Fotograf Magazine

Jano Pavlík

Tragik hravej generácie

Just a few years ago few people knew the work of Jano Pavlík (1963– 1988). Lack of literature, almost no exhibition activity, a hard way to access photographic legacy. A native son of the Slovak town, Snina, who came to study photography at FAMU in 1982 together with other Slovaks (later called the Slovak New Wave), and just five years later he interrupted his exceptional work forever with his voluntary death. For some an eccentric figure, a pleasant exhilaration of the excessively formal creations of the Slovak New Wave, for others an indiscernible character exhibiting selfserving scrawlings. Still, just a sort of postscript to an entire generation, a footnote. Pavlík’s work always was and still to a certain degree is “hard to swallow”, and this even by the most passionate supporters of imaginative and staged photography. It requires after all a certain mental effort – to abandon the traditional categories in which we are accustomed to viewing 1980’s photography and to accept that even then there were artists, who either consciously or unconsciously filled in a certain genre and technological interim space. In this sense, Pavlík is one of the first, consistently post-modern photographers from our country.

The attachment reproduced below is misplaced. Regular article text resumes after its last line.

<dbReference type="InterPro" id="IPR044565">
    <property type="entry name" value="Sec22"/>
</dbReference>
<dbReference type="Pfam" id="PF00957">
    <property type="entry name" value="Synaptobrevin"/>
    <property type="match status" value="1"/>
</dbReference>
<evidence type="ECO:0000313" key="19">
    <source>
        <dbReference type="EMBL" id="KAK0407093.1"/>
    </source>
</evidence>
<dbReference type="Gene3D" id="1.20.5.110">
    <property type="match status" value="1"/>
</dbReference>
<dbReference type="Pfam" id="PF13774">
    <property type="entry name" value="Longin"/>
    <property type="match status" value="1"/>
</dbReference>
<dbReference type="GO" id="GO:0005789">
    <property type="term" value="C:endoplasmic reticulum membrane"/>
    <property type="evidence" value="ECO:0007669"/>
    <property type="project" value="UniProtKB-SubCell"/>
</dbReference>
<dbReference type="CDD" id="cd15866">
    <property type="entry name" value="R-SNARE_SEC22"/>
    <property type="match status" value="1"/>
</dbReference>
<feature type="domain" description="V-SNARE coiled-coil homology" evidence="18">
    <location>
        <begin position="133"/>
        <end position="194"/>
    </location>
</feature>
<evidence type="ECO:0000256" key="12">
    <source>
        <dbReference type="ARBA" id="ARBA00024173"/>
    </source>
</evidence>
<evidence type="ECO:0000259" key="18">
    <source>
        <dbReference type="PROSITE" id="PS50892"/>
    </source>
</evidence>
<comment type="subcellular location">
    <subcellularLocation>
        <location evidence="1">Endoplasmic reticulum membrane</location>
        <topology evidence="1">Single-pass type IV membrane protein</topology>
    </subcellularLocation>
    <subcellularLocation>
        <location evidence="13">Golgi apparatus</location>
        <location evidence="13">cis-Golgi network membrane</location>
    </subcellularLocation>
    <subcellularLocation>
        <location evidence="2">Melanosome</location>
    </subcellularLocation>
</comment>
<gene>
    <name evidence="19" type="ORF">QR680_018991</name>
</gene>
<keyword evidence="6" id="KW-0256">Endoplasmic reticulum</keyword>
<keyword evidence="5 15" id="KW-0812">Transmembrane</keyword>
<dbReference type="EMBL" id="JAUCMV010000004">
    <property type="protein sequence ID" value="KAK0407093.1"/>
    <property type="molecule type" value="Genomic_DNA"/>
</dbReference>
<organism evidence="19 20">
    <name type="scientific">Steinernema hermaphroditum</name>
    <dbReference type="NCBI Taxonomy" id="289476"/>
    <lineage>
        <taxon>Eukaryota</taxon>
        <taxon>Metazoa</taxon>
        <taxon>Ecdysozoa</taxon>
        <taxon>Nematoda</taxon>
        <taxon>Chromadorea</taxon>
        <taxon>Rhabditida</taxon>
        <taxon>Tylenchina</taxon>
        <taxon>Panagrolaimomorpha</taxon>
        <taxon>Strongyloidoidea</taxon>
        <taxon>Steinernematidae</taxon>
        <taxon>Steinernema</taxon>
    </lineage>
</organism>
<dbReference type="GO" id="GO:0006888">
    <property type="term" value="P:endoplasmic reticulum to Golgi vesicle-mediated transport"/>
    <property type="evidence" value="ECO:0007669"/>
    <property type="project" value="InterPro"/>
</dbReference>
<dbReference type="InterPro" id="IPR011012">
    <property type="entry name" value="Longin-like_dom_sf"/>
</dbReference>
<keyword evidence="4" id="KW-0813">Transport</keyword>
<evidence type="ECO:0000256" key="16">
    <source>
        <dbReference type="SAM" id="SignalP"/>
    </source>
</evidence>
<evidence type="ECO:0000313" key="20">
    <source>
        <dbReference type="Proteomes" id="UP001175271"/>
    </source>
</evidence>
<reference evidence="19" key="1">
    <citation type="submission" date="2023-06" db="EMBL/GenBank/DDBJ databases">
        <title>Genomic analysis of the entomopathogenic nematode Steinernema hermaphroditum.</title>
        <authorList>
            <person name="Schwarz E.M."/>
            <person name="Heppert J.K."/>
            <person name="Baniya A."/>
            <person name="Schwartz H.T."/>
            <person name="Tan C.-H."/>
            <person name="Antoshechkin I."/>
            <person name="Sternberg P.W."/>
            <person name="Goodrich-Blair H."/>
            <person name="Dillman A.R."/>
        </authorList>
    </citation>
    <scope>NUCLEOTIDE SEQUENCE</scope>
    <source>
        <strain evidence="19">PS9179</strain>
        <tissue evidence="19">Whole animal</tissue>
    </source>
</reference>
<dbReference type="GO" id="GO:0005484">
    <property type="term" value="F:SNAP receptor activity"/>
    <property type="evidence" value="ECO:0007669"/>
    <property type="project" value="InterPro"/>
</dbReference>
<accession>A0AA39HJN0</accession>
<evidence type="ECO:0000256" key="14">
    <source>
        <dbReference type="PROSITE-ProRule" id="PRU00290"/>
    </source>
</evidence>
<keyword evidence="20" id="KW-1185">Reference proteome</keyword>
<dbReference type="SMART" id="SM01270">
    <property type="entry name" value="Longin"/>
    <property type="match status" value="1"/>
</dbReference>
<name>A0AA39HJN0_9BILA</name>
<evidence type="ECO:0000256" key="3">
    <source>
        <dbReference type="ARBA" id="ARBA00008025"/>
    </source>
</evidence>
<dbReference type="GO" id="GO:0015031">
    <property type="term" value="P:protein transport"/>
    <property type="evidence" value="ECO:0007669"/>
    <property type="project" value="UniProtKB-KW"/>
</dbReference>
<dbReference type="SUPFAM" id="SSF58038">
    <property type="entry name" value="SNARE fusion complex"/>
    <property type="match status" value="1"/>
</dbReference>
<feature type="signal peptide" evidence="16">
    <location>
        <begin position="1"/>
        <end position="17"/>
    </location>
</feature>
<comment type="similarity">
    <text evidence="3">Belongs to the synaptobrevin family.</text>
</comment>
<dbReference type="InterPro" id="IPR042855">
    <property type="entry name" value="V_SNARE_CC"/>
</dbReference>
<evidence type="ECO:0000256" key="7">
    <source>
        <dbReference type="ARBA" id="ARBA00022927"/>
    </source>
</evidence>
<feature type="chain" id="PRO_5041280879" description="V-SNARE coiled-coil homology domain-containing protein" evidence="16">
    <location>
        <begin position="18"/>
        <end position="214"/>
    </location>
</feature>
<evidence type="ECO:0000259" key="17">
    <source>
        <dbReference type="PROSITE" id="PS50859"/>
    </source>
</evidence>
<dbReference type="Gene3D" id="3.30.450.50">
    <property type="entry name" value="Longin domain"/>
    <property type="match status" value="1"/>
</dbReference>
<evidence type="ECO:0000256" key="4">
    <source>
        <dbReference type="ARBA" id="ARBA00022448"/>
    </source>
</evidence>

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Ernest na domácom elektrickom kresle (za trest, že toho chcel veľa vidieť), 1983–87, © dědicové
Ernest nič nehovoriaci a nič nevidiaci, 1982–86, © dědicové